Hamman H
2011 NADONA ANNUAL CONFERENCE; Orlando, FL
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Environmental Testing of Patient Bath Basins Drives Quality Improvement Efforts in the Prevention of Bacterial Cross-Contamination
Skelton L, Thomas K
Poster presented at the Association for Professionals in Infection Control & Epidemiology (APIC), Baltimore, MD, June 2011
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Bugs be gone: identify potential source of HAIs, the basin
Lineweaver L, Hayes L, Stiesmeyer J, McCede L, Vollman K
Poster Presented at Institute for Healthcare Improvement (IHI), Orlando, FL, December 2007
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Patient bath basins are a potential risk factor for HAIs in acute care
O’Flynn J Kosair Children’s Hospital
Poster presented at Association for Professionals in Infection Control and Epidemiology (APIC) June 2007.
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Effective utilization of nurse assistants for skin inspection and rapid response resulting in improved staff communication and patient outcomes
Bayerl K, Boushley G, Bellin Hospital, Green Bay, Wisconsin
Poster presented at the 18th Annual National Forum on Quality Improvement in Health Care, sponsored by The Institute for Healthcare Improvement and the British Medical Journal Publications Group, Orlando, FL, Dec 2006.
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What the Experts Say

Meatal Cleansing For the Foley Catheterized Patient

Hospital Tap Water and Basin Bath Water Contamination

SHEA/IDSA Practice Recommendation: Strategies to Prevent Catheter-Associated Urinary Tract Infections in Acute Care Hospitals: 2014 Update 

APIC Guide to Preventing Catheter-Associated Urinary Tract Infections, 2014
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Centers for Disease Control and Prevention. Guideline for Prevention of Catheter-Associated Urinary Tract Infections, 2009
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Joint Commission Clinical Care Improvement Strategies: Preventing Catheter-Associated Urinary Tract Infections, 2011
Order PDF book and Download sample pages (PDF)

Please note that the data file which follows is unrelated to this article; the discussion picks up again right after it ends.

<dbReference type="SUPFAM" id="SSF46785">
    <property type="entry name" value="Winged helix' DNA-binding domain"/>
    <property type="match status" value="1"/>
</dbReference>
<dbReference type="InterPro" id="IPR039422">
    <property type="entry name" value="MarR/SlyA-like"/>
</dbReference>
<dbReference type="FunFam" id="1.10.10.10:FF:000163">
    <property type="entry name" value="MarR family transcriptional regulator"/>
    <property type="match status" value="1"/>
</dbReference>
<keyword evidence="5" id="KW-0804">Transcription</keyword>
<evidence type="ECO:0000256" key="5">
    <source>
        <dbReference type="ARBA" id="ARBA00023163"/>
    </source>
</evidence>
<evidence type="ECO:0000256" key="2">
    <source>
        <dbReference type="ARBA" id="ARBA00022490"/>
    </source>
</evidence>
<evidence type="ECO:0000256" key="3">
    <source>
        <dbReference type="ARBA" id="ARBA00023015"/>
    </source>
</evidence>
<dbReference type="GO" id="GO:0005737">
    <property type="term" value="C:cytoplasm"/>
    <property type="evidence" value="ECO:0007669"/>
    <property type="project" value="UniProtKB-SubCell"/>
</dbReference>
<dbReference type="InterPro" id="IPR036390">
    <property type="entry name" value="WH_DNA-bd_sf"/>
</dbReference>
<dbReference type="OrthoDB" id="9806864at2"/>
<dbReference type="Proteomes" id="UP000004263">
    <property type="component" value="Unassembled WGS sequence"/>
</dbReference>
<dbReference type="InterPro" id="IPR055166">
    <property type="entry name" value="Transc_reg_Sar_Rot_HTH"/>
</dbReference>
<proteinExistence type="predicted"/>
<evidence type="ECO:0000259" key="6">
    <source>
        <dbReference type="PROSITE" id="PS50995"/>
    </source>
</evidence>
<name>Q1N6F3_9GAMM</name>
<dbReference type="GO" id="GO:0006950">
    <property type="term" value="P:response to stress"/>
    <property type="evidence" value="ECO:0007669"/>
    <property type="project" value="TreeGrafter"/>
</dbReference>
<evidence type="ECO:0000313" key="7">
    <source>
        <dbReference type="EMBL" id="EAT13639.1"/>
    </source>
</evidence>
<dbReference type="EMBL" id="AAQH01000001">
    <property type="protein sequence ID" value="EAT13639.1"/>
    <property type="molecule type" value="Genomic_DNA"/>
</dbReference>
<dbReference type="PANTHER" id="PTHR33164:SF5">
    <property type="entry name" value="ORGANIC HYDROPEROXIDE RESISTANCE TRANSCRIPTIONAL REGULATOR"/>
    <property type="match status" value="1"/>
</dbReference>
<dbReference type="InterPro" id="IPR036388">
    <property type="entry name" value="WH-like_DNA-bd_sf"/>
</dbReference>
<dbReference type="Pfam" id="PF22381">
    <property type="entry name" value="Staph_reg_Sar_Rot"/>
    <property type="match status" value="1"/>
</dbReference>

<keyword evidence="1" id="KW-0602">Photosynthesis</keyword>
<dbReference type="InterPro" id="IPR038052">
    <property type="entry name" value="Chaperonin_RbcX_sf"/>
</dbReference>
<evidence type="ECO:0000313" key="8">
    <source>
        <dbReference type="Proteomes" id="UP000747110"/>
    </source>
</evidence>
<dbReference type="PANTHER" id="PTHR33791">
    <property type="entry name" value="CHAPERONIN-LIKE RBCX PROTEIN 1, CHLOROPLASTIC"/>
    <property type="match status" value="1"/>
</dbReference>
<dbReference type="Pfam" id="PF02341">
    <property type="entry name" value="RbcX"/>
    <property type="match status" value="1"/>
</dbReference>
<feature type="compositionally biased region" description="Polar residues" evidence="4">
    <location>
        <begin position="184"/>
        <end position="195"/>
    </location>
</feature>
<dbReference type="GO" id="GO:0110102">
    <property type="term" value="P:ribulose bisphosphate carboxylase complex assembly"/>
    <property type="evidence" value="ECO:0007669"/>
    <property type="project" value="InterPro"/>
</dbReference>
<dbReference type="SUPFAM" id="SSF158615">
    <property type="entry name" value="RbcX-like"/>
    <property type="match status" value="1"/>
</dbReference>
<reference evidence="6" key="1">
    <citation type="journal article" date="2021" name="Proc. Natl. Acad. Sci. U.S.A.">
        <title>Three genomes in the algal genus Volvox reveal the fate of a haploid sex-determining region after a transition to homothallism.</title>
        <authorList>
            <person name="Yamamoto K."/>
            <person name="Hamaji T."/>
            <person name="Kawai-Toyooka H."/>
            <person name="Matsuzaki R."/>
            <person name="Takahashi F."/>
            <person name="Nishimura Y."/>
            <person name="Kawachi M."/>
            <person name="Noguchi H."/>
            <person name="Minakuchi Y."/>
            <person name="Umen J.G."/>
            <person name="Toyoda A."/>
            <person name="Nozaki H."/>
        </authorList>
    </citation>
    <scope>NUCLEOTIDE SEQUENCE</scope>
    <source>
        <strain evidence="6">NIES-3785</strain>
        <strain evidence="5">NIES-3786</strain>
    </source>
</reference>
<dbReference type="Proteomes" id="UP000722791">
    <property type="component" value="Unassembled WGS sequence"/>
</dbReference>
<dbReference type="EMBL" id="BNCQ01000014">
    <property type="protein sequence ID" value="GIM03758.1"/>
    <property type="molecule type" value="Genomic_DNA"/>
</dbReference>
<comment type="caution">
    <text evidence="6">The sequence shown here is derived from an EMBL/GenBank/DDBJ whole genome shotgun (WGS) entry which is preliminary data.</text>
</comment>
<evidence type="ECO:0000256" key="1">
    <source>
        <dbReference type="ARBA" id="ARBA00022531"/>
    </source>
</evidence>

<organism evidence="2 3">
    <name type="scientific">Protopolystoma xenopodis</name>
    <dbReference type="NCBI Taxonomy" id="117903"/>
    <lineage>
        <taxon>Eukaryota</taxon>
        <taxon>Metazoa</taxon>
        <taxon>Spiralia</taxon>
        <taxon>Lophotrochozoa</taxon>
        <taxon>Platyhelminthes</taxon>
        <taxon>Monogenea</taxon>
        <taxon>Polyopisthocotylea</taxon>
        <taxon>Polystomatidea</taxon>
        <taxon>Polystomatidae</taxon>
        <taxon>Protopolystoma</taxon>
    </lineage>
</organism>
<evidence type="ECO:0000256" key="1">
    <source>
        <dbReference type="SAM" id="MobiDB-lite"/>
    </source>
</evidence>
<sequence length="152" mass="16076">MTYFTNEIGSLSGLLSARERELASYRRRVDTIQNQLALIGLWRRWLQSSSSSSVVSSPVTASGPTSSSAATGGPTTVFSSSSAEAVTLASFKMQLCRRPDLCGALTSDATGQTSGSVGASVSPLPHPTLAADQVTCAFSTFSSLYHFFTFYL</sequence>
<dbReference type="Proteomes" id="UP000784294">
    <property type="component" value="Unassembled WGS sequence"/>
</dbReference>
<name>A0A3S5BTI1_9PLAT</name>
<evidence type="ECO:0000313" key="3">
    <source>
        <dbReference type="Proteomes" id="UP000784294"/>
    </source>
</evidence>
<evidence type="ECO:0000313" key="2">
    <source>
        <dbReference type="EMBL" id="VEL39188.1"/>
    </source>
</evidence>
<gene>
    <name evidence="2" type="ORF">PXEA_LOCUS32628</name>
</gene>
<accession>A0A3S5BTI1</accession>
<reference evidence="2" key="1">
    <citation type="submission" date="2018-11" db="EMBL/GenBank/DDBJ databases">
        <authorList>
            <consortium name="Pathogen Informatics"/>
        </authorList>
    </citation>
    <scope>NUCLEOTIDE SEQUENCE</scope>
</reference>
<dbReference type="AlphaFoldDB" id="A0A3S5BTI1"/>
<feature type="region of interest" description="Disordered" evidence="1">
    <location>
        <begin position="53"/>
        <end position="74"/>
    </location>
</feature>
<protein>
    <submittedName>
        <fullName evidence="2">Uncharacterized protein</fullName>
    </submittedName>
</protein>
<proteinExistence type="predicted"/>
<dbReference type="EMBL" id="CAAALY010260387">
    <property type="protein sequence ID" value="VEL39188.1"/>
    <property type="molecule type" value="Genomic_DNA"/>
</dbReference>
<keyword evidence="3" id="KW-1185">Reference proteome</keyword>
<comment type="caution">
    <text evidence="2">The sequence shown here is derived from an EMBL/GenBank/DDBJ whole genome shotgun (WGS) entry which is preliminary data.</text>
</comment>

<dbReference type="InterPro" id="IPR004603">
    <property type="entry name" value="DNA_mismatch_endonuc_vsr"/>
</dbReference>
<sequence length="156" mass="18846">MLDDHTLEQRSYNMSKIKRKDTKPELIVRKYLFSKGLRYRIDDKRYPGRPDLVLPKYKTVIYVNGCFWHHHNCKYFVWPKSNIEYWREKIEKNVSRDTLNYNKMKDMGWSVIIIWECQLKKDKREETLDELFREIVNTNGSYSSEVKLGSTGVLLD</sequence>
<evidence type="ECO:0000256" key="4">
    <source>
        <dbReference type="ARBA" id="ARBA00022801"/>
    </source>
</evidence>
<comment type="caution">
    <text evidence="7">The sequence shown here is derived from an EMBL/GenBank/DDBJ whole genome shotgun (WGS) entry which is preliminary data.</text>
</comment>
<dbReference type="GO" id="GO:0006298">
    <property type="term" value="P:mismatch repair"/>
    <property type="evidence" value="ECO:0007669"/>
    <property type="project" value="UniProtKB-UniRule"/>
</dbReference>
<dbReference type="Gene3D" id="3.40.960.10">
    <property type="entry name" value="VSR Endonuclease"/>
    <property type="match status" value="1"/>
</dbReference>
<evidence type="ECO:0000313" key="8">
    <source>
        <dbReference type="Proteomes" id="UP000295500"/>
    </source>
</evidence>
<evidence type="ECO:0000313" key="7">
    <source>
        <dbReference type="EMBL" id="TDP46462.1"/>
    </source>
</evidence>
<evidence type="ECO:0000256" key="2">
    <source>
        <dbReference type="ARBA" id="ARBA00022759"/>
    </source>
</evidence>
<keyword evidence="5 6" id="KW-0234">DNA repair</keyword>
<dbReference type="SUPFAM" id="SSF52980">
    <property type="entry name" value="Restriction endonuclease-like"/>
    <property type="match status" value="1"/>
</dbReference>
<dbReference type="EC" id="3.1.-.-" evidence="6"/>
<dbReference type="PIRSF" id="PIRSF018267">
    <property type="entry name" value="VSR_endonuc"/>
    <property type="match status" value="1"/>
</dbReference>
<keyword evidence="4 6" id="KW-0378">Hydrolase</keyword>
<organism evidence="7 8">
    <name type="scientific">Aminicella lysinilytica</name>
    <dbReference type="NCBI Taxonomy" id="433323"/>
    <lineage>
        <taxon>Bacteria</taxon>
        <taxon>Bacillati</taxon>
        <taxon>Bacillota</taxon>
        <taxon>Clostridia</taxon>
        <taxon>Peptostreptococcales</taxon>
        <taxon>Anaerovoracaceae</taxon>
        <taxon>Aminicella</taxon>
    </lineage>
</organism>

Guidelines for environmental infection control in health-care facilities: recommendations of CDC and the Healthcare Infection Control Practices Advisory Committee (HICPAC)
Sehulster L, Chinn RYW
Centers for Disease Control and Prevention. MMWR 2003;52 (No. RR-10):5,14.
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Basinless Bathing

Far more could be done to stop the deadly bacteria C. diff 
Peter Eisler USA Today
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National average costs for traditional basin bathing
McNees, D. Claymore Consulting, St. Louis, MO 2002
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To flush or not to flush; disposable vs. basin bath?
Brown S
Healthcare Purchasing News. September 2004.
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Bath Water and Nosocomial Infection

Legal and Ethical: Nosocomial Infections and Bath Water: Any Cause for Concern? 
Clark AP, John LD
Clinical Nurse Specialist. May-Jun 2006;20(3):119-23.
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Splish splash: what’s taking a bath in your hospital’s water system?
Roark J
Infection Control Today. Aug 2004;8(8):32-41.
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Water: is it a breeding ground for bacteria in your facility? 
Burns S
Infection Control Today. Oct 2002;6(10).
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Breaking the chain of infection
Pyrek KM
Infection Control Today. Jul 2002;6(7).
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21-day Cumulative Irritancy Patch Test: Comfort Bath® Cleansing System
Scheman A, West DP
Northwestern University Department of Dermatology, Chicago IL, May/Jun 1998.
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Parkland Memorial Hospital saves time and money with basinless bathing
Dallas, TX
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Prevalence of incontinence and associated skin injury in the acute care inpatient.
Junkin J, Selekof JL.
J Wound Ostomy Continence Nurs. 2007 May-Jun;34(3):260-9.
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A 3-in-1 Perineal Care Washcloth Impregnated With Dimethicone 3% Versus Water and pH Neutral Soap to Prevent and Treat Incontinence-Associated Dermatitis
Beeckman D, Verhaeghe S, Defloor T, Schoonhoven L, Vanderwee K
JWOCN
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The 1999 national pressure ulcer prevalence survey: a benchmarking approach
Amlung SR, Miller WL, Bosley LM
Advances in Skin & Wound Care. Nov/Dec 2001;14(6):297-301.
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Risk factors associated with having a pressure ulcer: a secondary data analysis
Maklebust J, Magnan MA
Advances in Wound Care. Nov 1994;7(6):25,27-8,31-4 passim.
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21-day Cumulative Irritancy Patch Test: Comfort Shield® Perineal Care Washcloths
West DP, Horn M
Northwestern University Department of Dermatology, Chicago IL, Jul/Aug 1999.
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Survey indicates lack of incontinence-related communication/knowledge
Ostomy/Wound Management. Dec 2005;51(12):22-3.
Survey conducted at the Wound Ostomy Continence Nurse Society 2005 annual conference by Sage Products Inc, Jun 2005.
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Nursing opinion poll reveals pressure ulcer prevention not seen as a top priority 
Infection Control Today Online: Posted Jul 30 2004.
Poll conducted at the Wound Ostomy Continence Nurse Society 2004 annual conference by Sage Products Inc, Jun 2004.
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Risk factors for pressure ulcers
Wounds1.com, WOUND NEWS: Wound Technology, Jan 22, 2002.